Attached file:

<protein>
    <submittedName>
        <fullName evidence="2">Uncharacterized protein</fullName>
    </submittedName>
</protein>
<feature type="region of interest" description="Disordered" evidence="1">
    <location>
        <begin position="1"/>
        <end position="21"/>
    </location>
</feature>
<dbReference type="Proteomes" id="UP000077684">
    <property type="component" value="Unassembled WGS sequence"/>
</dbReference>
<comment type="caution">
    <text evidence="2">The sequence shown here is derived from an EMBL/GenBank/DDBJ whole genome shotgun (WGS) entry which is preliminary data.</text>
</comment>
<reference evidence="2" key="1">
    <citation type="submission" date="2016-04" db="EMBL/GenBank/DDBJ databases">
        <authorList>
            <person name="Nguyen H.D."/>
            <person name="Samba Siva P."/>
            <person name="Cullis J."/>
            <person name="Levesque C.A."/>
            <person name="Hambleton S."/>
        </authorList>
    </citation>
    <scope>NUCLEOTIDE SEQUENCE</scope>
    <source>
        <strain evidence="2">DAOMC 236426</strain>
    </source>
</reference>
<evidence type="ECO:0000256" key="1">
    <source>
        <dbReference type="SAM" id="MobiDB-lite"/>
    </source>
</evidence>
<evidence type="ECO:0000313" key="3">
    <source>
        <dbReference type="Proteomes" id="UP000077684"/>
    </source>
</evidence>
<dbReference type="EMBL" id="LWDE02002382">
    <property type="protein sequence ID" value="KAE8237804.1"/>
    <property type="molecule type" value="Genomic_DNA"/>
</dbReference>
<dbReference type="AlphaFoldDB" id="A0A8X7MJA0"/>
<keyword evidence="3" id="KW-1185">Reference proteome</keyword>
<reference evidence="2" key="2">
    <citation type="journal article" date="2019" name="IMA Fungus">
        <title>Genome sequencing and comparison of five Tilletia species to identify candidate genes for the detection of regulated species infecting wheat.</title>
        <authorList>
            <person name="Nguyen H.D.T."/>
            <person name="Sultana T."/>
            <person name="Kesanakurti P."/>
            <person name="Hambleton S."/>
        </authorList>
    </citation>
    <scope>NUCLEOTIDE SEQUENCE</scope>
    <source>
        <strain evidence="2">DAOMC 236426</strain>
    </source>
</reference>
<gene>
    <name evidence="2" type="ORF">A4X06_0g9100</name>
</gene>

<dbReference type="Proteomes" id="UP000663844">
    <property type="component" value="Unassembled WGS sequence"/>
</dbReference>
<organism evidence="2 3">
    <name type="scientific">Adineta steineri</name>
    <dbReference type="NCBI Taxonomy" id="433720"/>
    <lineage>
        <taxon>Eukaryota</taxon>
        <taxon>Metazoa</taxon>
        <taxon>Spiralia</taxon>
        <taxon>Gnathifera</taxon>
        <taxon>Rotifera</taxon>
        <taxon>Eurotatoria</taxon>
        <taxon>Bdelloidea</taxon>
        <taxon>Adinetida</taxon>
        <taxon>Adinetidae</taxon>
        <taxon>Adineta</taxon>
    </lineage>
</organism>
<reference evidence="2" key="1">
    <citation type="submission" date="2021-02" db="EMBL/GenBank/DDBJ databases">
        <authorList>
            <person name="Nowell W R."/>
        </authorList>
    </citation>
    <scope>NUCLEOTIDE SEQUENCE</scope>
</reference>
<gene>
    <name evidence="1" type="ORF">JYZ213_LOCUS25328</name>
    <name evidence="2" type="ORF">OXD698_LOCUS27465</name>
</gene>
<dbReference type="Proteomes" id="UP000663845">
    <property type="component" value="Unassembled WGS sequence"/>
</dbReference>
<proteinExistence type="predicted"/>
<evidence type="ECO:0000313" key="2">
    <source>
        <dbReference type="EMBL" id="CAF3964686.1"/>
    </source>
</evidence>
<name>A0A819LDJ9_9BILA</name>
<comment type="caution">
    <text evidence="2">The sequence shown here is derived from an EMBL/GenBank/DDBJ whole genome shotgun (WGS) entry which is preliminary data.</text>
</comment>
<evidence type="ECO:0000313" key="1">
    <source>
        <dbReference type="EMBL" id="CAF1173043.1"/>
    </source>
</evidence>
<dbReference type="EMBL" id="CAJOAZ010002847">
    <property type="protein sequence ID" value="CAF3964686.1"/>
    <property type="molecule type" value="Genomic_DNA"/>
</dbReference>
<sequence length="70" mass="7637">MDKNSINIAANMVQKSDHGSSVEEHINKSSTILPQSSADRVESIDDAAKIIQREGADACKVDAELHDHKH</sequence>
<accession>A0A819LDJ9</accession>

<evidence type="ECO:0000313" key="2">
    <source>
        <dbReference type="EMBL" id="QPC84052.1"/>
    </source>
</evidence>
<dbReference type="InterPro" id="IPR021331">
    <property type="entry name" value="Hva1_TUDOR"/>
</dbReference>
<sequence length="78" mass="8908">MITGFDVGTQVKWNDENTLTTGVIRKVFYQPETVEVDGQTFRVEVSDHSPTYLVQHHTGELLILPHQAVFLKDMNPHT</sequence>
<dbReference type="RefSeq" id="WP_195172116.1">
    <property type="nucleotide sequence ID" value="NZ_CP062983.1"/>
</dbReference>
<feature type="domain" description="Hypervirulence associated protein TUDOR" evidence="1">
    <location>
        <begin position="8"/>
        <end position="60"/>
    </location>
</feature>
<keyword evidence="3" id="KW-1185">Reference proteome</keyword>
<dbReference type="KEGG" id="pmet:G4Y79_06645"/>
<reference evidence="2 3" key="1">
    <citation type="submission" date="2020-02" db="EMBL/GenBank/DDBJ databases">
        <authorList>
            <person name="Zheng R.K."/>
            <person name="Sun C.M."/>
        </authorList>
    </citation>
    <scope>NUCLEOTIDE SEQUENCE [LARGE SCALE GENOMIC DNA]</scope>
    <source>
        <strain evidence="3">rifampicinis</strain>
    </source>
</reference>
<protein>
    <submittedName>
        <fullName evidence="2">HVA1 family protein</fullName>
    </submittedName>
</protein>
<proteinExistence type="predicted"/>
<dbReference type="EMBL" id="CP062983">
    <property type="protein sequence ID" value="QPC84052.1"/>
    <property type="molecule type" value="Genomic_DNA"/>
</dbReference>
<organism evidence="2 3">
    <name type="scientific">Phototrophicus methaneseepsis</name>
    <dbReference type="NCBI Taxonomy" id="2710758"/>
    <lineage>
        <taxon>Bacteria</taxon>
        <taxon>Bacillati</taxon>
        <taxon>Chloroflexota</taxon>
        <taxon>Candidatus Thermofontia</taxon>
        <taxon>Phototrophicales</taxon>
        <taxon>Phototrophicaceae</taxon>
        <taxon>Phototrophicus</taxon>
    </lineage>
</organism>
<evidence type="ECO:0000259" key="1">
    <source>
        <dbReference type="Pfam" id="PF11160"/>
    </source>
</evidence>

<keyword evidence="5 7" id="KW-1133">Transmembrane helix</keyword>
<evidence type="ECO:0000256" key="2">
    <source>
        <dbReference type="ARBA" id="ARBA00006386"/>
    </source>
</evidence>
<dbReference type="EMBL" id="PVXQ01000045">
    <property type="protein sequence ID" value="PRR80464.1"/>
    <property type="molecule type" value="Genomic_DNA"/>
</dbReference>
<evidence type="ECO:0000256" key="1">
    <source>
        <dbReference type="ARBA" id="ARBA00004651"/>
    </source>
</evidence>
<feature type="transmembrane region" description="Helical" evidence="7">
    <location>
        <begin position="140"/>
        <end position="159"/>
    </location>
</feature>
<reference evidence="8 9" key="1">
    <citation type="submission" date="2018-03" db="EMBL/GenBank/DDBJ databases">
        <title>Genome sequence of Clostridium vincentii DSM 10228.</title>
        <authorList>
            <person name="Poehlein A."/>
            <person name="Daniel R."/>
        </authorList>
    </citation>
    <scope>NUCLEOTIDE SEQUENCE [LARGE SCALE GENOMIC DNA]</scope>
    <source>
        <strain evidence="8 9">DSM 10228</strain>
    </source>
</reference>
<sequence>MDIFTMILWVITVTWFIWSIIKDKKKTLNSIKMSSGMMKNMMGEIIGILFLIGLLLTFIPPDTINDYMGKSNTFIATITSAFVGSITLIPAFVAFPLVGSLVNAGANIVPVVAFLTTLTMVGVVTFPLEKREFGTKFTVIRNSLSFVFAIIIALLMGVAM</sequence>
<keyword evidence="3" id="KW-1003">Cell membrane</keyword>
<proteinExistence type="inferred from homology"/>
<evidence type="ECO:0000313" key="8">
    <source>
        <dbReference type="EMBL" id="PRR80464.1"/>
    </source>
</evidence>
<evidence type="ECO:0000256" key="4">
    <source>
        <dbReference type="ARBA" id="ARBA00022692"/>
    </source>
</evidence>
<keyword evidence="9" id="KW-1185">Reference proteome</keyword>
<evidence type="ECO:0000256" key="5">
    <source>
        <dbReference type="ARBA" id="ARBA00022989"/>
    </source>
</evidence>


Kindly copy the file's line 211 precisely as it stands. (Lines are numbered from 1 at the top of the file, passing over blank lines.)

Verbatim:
    <scope>NUCLEOTIDE SEQUENCE [LARGE SCALE GENOMIC DNA]</scope>